The vast majority of people living with and beyond cancer rate their overall NHS care highly – despite tens of thousands not receiving enough care, support, or practical advice.
These are the results of a new survey of more than 67,000 people. The research – conducted prior to the Covid-19 pandemic – asked people living with and beyond cancer about all aspects of their care and treatment.
Overall, 95% of patients rated their care as seven or above out of ten – one of the key positive results the survey includes from throughout people’s cancer care journeys. Results showed a significant improvement in the proportion of people who felt they were told sensitively that they had cancer (86% in 2019 up from 85% in 2018). More than nine in ten (92%) were given the name of a Clinical Nurse Specialist who would support them through their treatment, and 85% found this person very or quite easy to contact. Almost all (94%) had hospital staff tell them whom to contact if they were worried about their condition or treatment after leaving hospital.
While these are very welcome results, some key areas still need to be improved. Only two thirds (67%) of patients were definitely offered practical advice and support in dealing with side effects from treatment, and only 52% were definitely given enough care and support from health or social services during their cancer treatment. 37% were not given information about how to get financial help or benefits from hospital staff. This means many people have been left struggling with side effects or financial difficulties at a time when they are most vulnerable.
There were also gaps around care planning and communication. Only 38% of respondents said that they were given a written care plan setting out their needs and goals to care for them. Whilst this was an improvement from 35% in 2018, it continues to fall short of the ambition set out in the NHS Long Term Plan for Cancer that “by 2021, where appropriate, every person diagnosed with cancer will have access to personalised care, including needs assessment, a care plan and health and wellbeing information and support.”
Commenting on the survey, Chris Graham, CEO of Picker, said: “The annual national cancer patient experience survey is a vital window into the experiences of people receiving cancer care through the NHS. This year’s results show that most people report good experiences overall, and broad satisfaction with clinical services is improving from a high base. This is great news – but it is a concern that there remain significant gaps in the wider care and support that people are given. A cancer diagnosis can be a life changing experience with wide implications not just for a person’s health but also their broader wellbeing – and so it is important that people are able to access comprehensive support that addresses their circumstances.”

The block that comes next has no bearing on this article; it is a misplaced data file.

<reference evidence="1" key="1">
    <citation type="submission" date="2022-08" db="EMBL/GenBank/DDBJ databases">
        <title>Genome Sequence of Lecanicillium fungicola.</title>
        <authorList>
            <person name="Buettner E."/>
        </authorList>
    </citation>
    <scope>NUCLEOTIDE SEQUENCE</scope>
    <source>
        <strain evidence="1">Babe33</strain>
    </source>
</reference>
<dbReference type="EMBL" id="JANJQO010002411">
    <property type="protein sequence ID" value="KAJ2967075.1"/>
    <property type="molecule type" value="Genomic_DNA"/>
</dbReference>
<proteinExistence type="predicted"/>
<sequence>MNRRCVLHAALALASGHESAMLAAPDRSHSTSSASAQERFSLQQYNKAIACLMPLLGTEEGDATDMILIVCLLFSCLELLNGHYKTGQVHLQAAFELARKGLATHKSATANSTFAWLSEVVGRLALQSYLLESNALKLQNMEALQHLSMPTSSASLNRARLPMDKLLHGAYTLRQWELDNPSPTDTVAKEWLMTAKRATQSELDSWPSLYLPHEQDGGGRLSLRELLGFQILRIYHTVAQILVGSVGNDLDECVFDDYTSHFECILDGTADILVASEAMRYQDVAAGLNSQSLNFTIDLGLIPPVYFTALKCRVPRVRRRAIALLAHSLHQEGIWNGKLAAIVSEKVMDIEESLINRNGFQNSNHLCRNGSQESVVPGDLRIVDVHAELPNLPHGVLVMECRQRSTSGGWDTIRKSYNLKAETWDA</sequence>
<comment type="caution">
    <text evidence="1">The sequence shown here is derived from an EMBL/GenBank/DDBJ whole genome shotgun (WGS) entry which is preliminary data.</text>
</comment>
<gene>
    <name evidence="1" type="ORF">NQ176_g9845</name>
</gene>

“These survey results provide important insight, and all NHS organisations should take careful note of their findings. But it’s also important to acknowledge that the survey was conducted before the coronavirus pandemic and lockdown, which will create new challenges for the provision of cancer services. In responding to these, it’s vital that providers focus on the things that matter most to patients – including the eight dimensions of the Picker Principles of Person Centred Care“.
Each year the number of new cancer diagnoses in England continues to increase, with over 320,000 new cases in 2018 and an average of 878 new cancer diagnoses on average each day of 2018*. According to the PHE Cancer Board Plan 2017-2021 patient experience is as important as safety and clinical effectiveness: “How patients experience the care pathway and to what extent they can make informed decisions are fundamental to their quality of life while living with and beyond cancer and at the end of life”. We call on all NHS providers to review the survey results to identify areas for improvement in people’s experiences.
*Source May 2020 Cancer registration statistics
Notes to Editors
- The 2019 Cancer Patient Experience Survey was conducted by Picker on behalf of NHS England and NHS Improvement.
- The survey is a crucial source of information for healthcare professionals working to improve the care of people using England’s cancer services. The 2019 survey was the 9th iteration of the national survey, which monitors progress on cancer care and informs quality improvements and the work of cancer charities and stakeholder groups.
- A total of 143 NHS Trusts across England that provide cancer care took part in the survey.
- 67,858 patients responded to the survey (61% response rate).
- Full details of the survey methodology, questions, and results are available on the dedicated survey website.